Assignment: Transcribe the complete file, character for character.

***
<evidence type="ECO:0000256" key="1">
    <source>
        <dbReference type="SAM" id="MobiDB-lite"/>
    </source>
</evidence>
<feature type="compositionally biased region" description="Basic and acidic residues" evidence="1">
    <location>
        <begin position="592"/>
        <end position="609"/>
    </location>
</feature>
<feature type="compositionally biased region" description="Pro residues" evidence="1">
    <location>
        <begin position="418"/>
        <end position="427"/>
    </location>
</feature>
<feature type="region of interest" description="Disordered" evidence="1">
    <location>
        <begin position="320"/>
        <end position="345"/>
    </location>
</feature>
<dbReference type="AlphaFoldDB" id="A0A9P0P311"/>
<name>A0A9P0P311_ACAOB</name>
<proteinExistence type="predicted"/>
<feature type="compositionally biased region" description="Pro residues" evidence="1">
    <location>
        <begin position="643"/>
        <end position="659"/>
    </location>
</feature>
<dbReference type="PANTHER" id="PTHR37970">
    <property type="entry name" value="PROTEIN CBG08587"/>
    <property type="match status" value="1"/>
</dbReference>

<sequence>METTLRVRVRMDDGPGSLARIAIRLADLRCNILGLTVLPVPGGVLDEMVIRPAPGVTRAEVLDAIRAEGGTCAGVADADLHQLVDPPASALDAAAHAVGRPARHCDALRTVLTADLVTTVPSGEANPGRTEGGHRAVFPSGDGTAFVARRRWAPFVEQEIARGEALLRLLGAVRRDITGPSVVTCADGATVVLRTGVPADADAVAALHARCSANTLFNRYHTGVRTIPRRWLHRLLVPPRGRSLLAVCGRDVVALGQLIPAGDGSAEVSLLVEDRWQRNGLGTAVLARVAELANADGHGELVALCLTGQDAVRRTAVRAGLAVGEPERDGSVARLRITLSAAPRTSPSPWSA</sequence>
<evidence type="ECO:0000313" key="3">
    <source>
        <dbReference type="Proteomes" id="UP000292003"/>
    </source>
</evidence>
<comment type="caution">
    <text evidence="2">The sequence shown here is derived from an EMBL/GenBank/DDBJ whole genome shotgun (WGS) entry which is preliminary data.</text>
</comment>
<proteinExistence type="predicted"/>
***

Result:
<evidence type="ECO:0000256" key="1">
    <source>
        <dbReference type="SAM" id="MobiDB-lite"/>
    </source>
</evidence>
<feature type="compositionally biased region" description="Basic and acidic residues" evidence="1">
    <location>
        <begin position="592"/>
        <end position="609"/>
    </location>
</feature>
<feature type="compositionally biased region" description="Pro residues" evidence="1">
    <location>
        <begin position="418"/>
        <end position="427"/>
    </location>
</feature>
<feature type="region of interest" description="Disordered" evidence="1">
    <location>
        <begin position="320"/>
        <end position="345"/>
    </location>
</feature>
<dbReference type="AlphaFoldDB" id="A0A9P0P311"/>
<name>A0A9P0P311_ACAOB</name>
<proteinExistence type="predicted"/>
<feature type="compositionally biased region" description="Pro residues" evidence="1">
    <location>
        <begin position="643"/>
        <end position="659"/>
    </location>
</feature>
<dbReference type="PANTHER" id="PTHR37970">
    <property type="entry name" value="PROTEIN CBG08587"/>
    <property type="match status" value="1"/>
</dbReference>

<sequence>METTLRVRVRMDDGPGSLARIAIRLADLRCNILGLTVLPVPGGVLDEMVIRPAPGVTRAEVLDAIRAEGGTCAGVADADLHQLVDPPASALDAAAHAVGRPARHCDALRTVLTADLVTTVPSGEANPGRTEGGHRAVFPSGDGTAFVARRRWAPFVEQEIARGEALLRLLGAVRRDITGPSVVTCADGATVVLRTGVPADADAVAALHARCSANTLFNRYHTGVRTIPRRWLHRLLVPPRGRSLLAVCGRDVVALGQLIPAGDGSAEVSLLVEDRWQRNGLGTAVLARVAELANADGHGELVALCLTGQDAVRRTAVRAGLAVGEPERDGSVARLRITLSAAPRTSPSPWSA</sequence>
<evidence type="ECO:0000313" key="3">
    <source>
        <dbReference type="Proteomes" id="UP000292003"/>
    </source>
</evidence>
<comment type="caution">
    <text evidence="2">The sequence shown here is derived from an EMBL/GenBank/DDBJ whole genome shotgun (WGS) entry which is preliminary data.</text>
</comment>
<proteinExistence type="predicted"/>